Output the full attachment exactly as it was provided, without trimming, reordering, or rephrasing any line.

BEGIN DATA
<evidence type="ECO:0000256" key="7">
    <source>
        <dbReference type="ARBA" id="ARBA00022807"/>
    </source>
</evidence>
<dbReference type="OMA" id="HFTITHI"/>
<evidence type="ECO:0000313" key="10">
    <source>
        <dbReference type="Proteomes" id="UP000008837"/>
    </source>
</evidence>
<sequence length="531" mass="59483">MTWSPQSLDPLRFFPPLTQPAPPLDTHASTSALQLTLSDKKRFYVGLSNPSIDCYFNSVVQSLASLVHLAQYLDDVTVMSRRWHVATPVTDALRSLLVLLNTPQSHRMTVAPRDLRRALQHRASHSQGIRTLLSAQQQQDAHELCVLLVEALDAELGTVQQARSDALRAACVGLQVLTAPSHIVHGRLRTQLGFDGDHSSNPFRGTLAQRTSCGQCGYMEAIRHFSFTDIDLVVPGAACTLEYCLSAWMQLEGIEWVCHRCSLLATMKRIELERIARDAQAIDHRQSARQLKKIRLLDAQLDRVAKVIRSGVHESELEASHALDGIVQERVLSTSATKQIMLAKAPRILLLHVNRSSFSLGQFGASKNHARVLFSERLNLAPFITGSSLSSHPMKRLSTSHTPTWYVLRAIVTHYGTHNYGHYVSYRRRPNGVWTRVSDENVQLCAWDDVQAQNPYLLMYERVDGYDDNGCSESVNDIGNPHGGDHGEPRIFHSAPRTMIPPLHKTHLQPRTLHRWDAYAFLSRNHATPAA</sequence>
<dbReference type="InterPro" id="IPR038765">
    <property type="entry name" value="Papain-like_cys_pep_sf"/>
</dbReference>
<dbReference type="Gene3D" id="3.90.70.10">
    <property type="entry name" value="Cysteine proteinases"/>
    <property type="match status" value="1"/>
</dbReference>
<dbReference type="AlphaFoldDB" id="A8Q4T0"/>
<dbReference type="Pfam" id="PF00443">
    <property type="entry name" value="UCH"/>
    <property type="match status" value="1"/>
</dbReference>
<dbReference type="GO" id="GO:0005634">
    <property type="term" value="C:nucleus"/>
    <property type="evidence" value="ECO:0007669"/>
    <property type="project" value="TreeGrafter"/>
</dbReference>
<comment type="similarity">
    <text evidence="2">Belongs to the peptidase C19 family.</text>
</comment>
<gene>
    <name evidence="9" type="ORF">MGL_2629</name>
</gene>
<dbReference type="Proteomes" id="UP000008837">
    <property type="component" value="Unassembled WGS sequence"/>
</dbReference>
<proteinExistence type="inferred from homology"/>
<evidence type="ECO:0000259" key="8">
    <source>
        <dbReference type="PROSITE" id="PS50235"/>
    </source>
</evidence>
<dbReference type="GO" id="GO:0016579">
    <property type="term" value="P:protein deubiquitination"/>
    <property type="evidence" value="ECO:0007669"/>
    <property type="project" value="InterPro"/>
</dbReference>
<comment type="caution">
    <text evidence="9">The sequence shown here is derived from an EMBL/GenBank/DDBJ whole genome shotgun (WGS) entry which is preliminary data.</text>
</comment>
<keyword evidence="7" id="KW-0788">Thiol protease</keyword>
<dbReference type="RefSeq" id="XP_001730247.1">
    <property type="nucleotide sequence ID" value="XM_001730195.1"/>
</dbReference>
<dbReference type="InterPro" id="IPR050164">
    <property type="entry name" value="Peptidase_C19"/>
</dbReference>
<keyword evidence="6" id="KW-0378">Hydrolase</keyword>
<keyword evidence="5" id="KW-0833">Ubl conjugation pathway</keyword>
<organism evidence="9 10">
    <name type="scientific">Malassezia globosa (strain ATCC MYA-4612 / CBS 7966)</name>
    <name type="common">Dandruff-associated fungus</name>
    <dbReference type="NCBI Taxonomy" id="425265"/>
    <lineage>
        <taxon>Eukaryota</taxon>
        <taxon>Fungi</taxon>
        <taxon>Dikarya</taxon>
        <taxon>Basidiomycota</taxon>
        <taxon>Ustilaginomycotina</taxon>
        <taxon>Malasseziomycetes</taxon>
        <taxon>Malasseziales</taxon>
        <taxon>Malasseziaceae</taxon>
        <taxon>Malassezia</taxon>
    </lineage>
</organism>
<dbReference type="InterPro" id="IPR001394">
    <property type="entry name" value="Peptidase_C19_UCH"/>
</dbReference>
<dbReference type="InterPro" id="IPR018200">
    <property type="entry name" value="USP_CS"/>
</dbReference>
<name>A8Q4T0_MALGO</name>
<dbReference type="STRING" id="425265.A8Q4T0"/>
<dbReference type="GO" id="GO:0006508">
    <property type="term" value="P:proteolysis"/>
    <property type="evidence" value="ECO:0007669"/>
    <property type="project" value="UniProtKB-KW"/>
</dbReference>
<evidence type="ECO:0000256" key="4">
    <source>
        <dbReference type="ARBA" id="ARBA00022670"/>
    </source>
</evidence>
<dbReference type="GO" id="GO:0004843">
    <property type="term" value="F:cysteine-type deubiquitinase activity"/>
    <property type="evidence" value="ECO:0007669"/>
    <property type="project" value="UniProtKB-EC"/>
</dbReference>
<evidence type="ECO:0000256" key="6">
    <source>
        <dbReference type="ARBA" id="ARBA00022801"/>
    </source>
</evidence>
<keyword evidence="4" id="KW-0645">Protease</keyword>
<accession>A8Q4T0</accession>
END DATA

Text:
<evidence type="ECO:0000256" key="7">
    <source>
        <dbReference type="ARBA" id="ARBA00022807"/>
    </source>
</evidence>
<dbReference type="OMA" id="HFTITHI"/>
<evidence type="ECO:0000313" key="10">
    <source>
        <dbReference type="Proteomes" id="UP000008837"/>
    </source>
</evidence>
<sequence length="531" mass="59483">MTWSPQSLDPLRFFPPLTQPAPPLDTHASTSALQLTLSDKKRFYVGLSNPSIDCYFNSVVQSLASLVHLAQYLDDVTVMSRRWHVATPVTDALRSLLVLLNTPQSHRMTVAPRDLRRALQHRASHSQGIRTLLSAQQQQDAHELCVLLVEALDAELGTVQQARSDALRAACVGLQVLTAPSHIVHGRLRTQLGFDGDHSSNPFRGTLAQRTSCGQCGYMEAIRHFSFTDIDLVVPGAACTLEYCLSAWMQLEGIEWVCHRCSLLATMKRIELERIARDAQAIDHRQSARQLKKIRLLDAQLDRVAKVIRSGVHESELEASHALDGIVQERVLSTSATKQIMLAKAPRILLLHVNRSSFSLGQFGASKNHARVLFSERLNLAPFITGSSLSSHPMKRLSTSHTPTWYVLRAIVTHYGTHNYGHYVSYRRRPNGVWTRVSDENVQLCAWDDVQAQNPYLLMYERVDGYDDNGCSESVNDIGNPHGGDHGEPRIFHSAPRTMIPPLHKTHLQPRTLHRWDAYAFLSRNHATPAA</sequence>
<dbReference type="InterPro" id="IPR038765">
    <property type="entry name" value="Papain-like_cys_pep_sf"/>
</dbReference>
<dbReference type="Gene3D" id="3.90.70.10">
    <property type="entry name" value="Cysteine proteinases"/>
    <property type="match status" value="1"/>
</dbReference>
<dbReference type="AlphaFoldDB" id="A8Q4T0"/>
<dbReference type="Pfam" id="PF00443">
    <property type="entry name" value="UCH"/>
    <property type="match status" value="1"/>
</dbReference>
<dbReference type="GO" id="GO:0005634">
    <property type="term" value="C:nucleus"/>
    <property type="evidence" value="ECO:0007669"/>
    <property type="project" value="TreeGrafter"/>
</dbReference>
<comment type="similarity">
    <text evidence="2">Belongs to the peptidase C19 family.</text>
</comment>
<gene>
    <name evidence="9" type="ORF">MGL_2629</name>
</gene>
<dbReference type="Proteomes" id="UP000008837">
    <property type="component" value="Unassembled WGS sequence"/>
</dbReference>
<proteinExistence type="inferred from homology"/>
<evidence type="ECO:0000259" key="8">
    <source>
        <dbReference type="PROSITE" id="PS50235"/>
    </source>
</evidence>
<dbReference type="GO" id="GO:0016579">
    <property type="term" value="P:protein deubiquitination"/>
    <property type="evidence" value="ECO:0007669"/>
    <property type="project" value="InterPro"/>
</dbReference>
<comment type="caution">
    <text evidence="9">The sequence shown here is derived from an EMBL/GenBank/DDBJ whole genome shotgun (WGS) entry which is preliminary data.</text>
</comment>
<keyword evidence="7" id="KW-0788">Thiol protease</keyword>
<dbReference type="RefSeq" id="XP_001730247.1">
    <property type="nucleotide sequence ID" value="XM_001730195.1"/>
</dbReference>
<dbReference type="InterPro" id="IPR050164">
    <property type="entry name" value="Peptidase_C19"/>
</dbReference>
<keyword evidence="6" id="KW-0378">Hydrolase</keyword>
<keyword evidence="5" id="KW-0833">Ubl conjugation pathway</keyword>
<organism evidence="9 10">
    <name type="scientific">Malassezia globosa (strain ATCC MYA-4612 / CBS 7966)</name>
    <name type="common">Dandruff-associated fungus</name>
    <dbReference type="NCBI Taxonomy" id="425265"/>
    <lineage>
        <taxon>Eukaryota</taxon>
        <taxon>Fungi</taxon>
        <taxon>Dikarya</taxon>
        <taxon>Basidiomycota</taxon>
        <taxon>Ustilaginomycotina</taxon>
        <taxon>Malasseziomycetes</taxon>
        <taxon>Malasseziales</taxon>
        <taxon>Malasseziaceae</taxon>
        <taxon>Malassezia</taxon>
    </lineage>
</organism>
<dbReference type="InterPro" id="IPR001394">
    <property type="entry name" value="Peptidase_C19_UCH"/>
</dbReference>
<dbReference type="InterPro" id="IPR018200">
    <property type="entry name" value="USP_CS"/>
</dbReference>
<name>A8Q4T0_MALGO</name>
<dbReference type="STRING" id="425265.A8Q4T0"/>
<dbReference type="GO" id="GO:0006508">
    <property type="term" value="P:proteolysis"/>
    <property type="evidence" value="ECO:0007669"/>
    <property type="project" value="UniProtKB-KW"/>
</dbReference>
<evidence type="ECO:0000256" key="4">
    <source>
        <dbReference type="ARBA" id="ARBA00022670"/>
    </source>
</evidence>
<dbReference type="GO" id="GO:0004843">
    <property type="term" value="F:cysteine-type deubiquitinase activity"/>
    <property type="evidence" value="ECO:0007669"/>
    <property type="project" value="UniProtKB-EC"/>
</dbReference>
<evidence type="ECO:0000256" key="6">
    <source>
        <dbReference type="ARBA" id="ARBA00022801"/>
    </source>
</evidence>
<keyword evidence="4" id="KW-0645">Protease</keyword>
<accession>A8Q4T0</accession>